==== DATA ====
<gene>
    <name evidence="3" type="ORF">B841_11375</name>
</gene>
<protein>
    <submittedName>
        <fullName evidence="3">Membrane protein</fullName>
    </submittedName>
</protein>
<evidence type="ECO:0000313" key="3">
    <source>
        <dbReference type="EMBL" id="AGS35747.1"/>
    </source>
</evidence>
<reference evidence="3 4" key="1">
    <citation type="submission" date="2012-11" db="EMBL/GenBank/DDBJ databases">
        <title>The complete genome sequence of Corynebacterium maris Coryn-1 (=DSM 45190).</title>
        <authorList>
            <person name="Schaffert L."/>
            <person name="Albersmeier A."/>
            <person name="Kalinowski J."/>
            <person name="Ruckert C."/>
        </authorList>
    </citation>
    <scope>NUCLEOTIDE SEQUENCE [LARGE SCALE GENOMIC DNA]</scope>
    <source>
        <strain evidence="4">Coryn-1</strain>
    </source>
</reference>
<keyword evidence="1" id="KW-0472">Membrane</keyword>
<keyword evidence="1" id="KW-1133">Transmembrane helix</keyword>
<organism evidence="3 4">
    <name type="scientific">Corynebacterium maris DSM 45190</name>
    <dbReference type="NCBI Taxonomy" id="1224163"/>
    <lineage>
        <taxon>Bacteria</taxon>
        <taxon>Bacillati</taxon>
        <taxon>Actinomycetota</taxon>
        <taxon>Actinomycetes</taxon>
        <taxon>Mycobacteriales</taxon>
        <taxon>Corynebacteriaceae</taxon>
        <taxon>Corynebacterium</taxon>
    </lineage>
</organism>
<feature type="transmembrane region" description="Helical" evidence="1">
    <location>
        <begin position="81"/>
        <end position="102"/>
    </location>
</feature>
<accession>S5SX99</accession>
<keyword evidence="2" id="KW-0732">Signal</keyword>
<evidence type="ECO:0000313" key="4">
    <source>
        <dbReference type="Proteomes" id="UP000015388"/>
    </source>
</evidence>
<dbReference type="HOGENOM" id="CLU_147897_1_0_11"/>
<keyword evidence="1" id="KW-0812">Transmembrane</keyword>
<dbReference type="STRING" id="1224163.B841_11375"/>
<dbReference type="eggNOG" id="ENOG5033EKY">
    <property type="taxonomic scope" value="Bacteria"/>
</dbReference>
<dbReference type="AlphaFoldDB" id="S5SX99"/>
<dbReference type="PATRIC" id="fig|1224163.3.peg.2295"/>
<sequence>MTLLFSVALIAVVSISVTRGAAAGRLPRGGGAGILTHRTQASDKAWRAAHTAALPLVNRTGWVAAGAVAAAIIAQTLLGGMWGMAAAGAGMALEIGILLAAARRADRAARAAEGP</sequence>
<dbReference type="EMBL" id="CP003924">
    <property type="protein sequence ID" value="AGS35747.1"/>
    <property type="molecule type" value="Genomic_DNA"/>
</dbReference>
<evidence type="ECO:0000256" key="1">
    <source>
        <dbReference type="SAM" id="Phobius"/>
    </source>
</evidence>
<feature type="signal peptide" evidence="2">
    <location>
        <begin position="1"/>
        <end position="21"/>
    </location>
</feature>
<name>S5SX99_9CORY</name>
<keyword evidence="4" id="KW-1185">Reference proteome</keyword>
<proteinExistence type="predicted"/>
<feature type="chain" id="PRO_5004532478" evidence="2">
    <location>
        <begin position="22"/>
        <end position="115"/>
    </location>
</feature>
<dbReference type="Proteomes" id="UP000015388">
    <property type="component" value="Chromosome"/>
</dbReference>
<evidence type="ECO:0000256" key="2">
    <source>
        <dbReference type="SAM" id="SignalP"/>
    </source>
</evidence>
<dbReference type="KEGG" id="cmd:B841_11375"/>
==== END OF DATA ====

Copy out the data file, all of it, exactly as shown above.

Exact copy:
<gene>
    <name evidence="3" type="ORF">B841_11375</name>
</gene>
<protein>
    <submittedName>
        <fullName evidence="3">Membrane protein</fullName>
    </submittedName>
</protein>
<evidence type="ECO:0000313" key="3">
    <source>
        <dbReference type="EMBL" id="AGS35747.1"/>
    </source>
</evidence>
<reference evidence="3 4" key="1">
    <citation type="submission" date="2012-11" db="EMBL/GenBank/DDBJ databases">
        <title>The complete genome sequence of Corynebacterium maris Coryn-1 (=DSM 45190).</title>
        <authorList>
            <person name="Schaffert L."/>
            <person name="Albersmeier A."/>
            <person name="Kalinowski J."/>
            <person name="Ruckert C."/>
        </authorList>
    </citation>
    <scope>NUCLEOTIDE SEQUENCE [LARGE SCALE GENOMIC DNA]</scope>
    <source>
        <strain evidence="4">Coryn-1</strain>
    </source>
</reference>
<keyword evidence="1" id="KW-0472">Membrane</keyword>
<keyword evidence="1" id="KW-1133">Transmembrane helix</keyword>
<organism evidence="3 4">
    <name type="scientific">Corynebacterium maris DSM 45190</name>
    <dbReference type="NCBI Taxonomy" id="1224163"/>
    <lineage>
        <taxon>Bacteria</taxon>
        <taxon>Bacillati</taxon>
        <taxon>Actinomycetota</taxon>
        <taxon>Actinomycetes</taxon>
        <taxon>Mycobacteriales</taxon>
        <taxon>Corynebacteriaceae</taxon>
        <taxon>Corynebacterium</taxon>
    </lineage>
</organism>
<feature type="transmembrane region" description="Helical" evidence="1">
    <location>
        <begin position="81"/>
        <end position="102"/>
    </location>
</feature>
<accession>S5SX99</accession>
<keyword evidence="2" id="KW-0732">Signal</keyword>
<evidence type="ECO:0000313" key="4">
    <source>
        <dbReference type="Proteomes" id="UP000015388"/>
    </source>
</evidence>
<dbReference type="HOGENOM" id="CLU_147897_1_0_11"/>
<keyword evidence="1" id="KW-0812">Transmembrane</keyword>
<dbReference type="STRING" id="1224163.B841_11375"/>
<dbReference type="eggNOG" id="ENOG5033EKY">
    <property type="taxonomic scope" value="Bacteria"/>
</dbReference>
<dbReference type="AlphaFoldDB" id="S5SX99"/>
<dbReference type="PATRIC" id="fig|1224163.3.peg.2295"/>
<sequence>MTLLFSVALIAVVSISVTRGAAAGRLPRGGGAGILTHRTQASDKAWRAAHTAALPLVNRTGWVAAGAVAAAIIAQTLLGGMWGMAAAGAGMALEIGILLAAARRADRAARAAEGP</sequence>
<dbReference type="EMBL" id="CP003924">
    <property type="protein sequence ID" value="AGS35747.1"/>
    <property type="molecule type" value="Genomic_DNA"/>
</dbReference>
<evidence type="ECO:0000256" key="1">
    <source>
        <dbReference type="SAM" id="Phobius"/>
    </source>
</evidence>
<feature type="signal peptide" evidence="2">
    <location>
        <begin position="1"/>
        <end position="21"/>
    </location>
</feature>
<name>S5SX99_9CORY</name>
<keyword evidence="4" id="KW-1185">Reference proteome</keyword>
<proteinExistence type="predicted"/>
<feature type="chain" id="PRO_5004532478" evidence="2">
    <location>
        <begin position="22"/>
        <end position="115"/>
    </location>
</feature>
<dbReference type="Proteomes" id="UP000015388">
    <property type="component" value="Chromosome"/>
</dbReference>
<evidence type="ECO:0000256" key="2">
    <source>
        <dbReference type="SAM" id="SignalP"/>
    </source>
</evidence>
<dbReference type="KEGG" id="cmd:B841_11375"/>